TAHLEQUAH, Okla. — The Cherokee Nation will premiere “ᏥᏍᏚ ᎠᏥᏃᎮᏍᎬᎢ,” or “Rabbit Stories,” an animated independent short film in the Cherokee language directed by Cherokee filmmaker and digital media artist Joseph Erb, on May 27 at Roots Church in Tahlequah.
The premiere of the 21-minute short, which takes viewers on a journey through the Cherokee culture and highlights themes of tradition, the supernatural and resilience, will start at 7 p.m. and be open to the public.
“Deputy Chief Bryan Warner and I know just how important it is for our Nation to preserve Cherokee language and culture, and ‘Rabbit Stories’ is just another way that our tribe is following through on that obligation,” Principal Chief Chuck Hoskin Jr. said. “Wado to Director Joseph Erb and the many speakers and film professionals who helped create this entertaining and highly educational and cultural film.”
The film stars 10 Cherokee speakers, including Wes Studie as Digatsanuli, Phillis Sixkiller (Elisi Anasgvti, David Crawler as Didaniyisgi, Kathy Sierra as Ageya, Helena McCoy as Adelvdigatiya, Tony Owens as Ulogvlv, Tommy Wildcat as Didaniyisgi, Jerry Ross as Amagasga, Bobbie Smith as Anawegi, and Patrick Del Percio as Amayi.
Others involved in the film’s production include David R. Crawling (cultural advisement and casting), Nokosee Fields (opening music, interludes and closing credits music), Jamil Jaser (3D models and storyboards), Rockee Harjo (2D animation), Matt Mason (rendering), Amayi Lewis Erb (voice actor), Melissa Lewis (voice actor) and Kourtney Vann (voice actor).
Erb is a Cherokee citizen who has been at the forefront of Native American language and digital technology initiatives for over two decades, with expertise in two- and three-dimensional animation and a range of other media. As a passionate educator, Erb also shares his knowledge by teaching courses in film, digital storytelling and animation.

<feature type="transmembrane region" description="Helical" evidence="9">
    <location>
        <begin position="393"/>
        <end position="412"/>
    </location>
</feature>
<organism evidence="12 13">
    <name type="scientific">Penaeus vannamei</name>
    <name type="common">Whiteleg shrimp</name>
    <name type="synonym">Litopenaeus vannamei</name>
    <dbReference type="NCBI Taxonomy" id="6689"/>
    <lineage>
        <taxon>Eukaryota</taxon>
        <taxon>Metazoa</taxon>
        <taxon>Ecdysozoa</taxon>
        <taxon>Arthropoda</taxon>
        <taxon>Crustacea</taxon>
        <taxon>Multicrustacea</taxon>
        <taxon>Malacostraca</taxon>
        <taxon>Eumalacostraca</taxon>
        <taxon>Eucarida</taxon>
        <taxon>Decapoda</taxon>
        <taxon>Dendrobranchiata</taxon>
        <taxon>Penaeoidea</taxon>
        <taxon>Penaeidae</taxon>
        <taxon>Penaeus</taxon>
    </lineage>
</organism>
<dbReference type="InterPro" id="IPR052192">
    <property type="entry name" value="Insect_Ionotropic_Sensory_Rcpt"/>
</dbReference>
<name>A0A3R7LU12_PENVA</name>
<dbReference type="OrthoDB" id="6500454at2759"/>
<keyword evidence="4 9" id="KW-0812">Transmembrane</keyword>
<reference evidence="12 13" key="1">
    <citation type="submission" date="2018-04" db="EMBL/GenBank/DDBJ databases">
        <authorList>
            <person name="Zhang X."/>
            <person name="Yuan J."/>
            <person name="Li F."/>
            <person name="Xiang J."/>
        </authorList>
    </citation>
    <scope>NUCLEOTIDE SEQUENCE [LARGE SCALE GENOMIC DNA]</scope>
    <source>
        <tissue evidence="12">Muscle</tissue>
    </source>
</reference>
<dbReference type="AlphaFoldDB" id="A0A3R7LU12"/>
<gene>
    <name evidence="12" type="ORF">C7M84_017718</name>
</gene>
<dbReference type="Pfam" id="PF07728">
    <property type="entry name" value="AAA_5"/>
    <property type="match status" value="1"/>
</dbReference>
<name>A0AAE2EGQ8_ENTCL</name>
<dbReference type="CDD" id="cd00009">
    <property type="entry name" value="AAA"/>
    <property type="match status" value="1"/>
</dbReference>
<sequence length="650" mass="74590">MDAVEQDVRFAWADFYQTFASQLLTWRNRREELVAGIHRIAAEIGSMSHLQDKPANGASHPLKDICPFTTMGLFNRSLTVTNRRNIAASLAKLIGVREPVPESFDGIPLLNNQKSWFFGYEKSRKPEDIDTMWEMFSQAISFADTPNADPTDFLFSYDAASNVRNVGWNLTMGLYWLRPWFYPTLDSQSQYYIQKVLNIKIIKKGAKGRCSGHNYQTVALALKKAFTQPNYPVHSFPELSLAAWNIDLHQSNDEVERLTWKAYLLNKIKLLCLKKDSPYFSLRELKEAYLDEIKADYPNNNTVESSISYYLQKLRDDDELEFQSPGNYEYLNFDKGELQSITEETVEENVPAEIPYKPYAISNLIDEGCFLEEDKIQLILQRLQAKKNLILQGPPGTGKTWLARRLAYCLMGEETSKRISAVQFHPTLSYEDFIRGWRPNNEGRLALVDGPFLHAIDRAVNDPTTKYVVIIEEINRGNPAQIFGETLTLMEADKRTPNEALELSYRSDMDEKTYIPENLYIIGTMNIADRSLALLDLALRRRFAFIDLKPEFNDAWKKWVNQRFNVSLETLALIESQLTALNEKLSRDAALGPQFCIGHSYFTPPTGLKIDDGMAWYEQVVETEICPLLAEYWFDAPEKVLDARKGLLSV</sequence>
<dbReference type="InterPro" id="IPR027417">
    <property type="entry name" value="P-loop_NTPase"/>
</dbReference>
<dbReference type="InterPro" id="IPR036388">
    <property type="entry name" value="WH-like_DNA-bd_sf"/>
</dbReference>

“What sets ‘Rabbit Stories’ apart is its masterful blend of action, suspense and family values,” Erb said. “This show is not just entertainment but also a celebration of a proud culture that deserves to be shared with the world.”
As the former Digital Media and Language Technology Specialist for Cherokee Nation, Erb made groundbreaking contributions to his community. He made history by creating the first computer-animated film and planetarium show in a Native American language.
In addition to these milestones, Erb has also helped lead a number of large-scale projects that saw him working with leading tech companies to embed the Cherokee syllabary on digital devices and social media platforms. These initiatives served as a powerful tool to preserve Cherokee culture and language for generations to come.
Today, Erb remains committed to creating meaningful animated independent shorts in indigenous languages and documentary films that highlight the rich and diverse histories of indigenous people. As a strong advocate for language and digital inclusion, he is tirelessly dedicated to making sure these vital aspects of indigenous cultures are never lost in the modern era of rapidly advancing technologies.
More information about Erb and “Rabbit Stories” can be found by visiting https://www.josepherb.com/.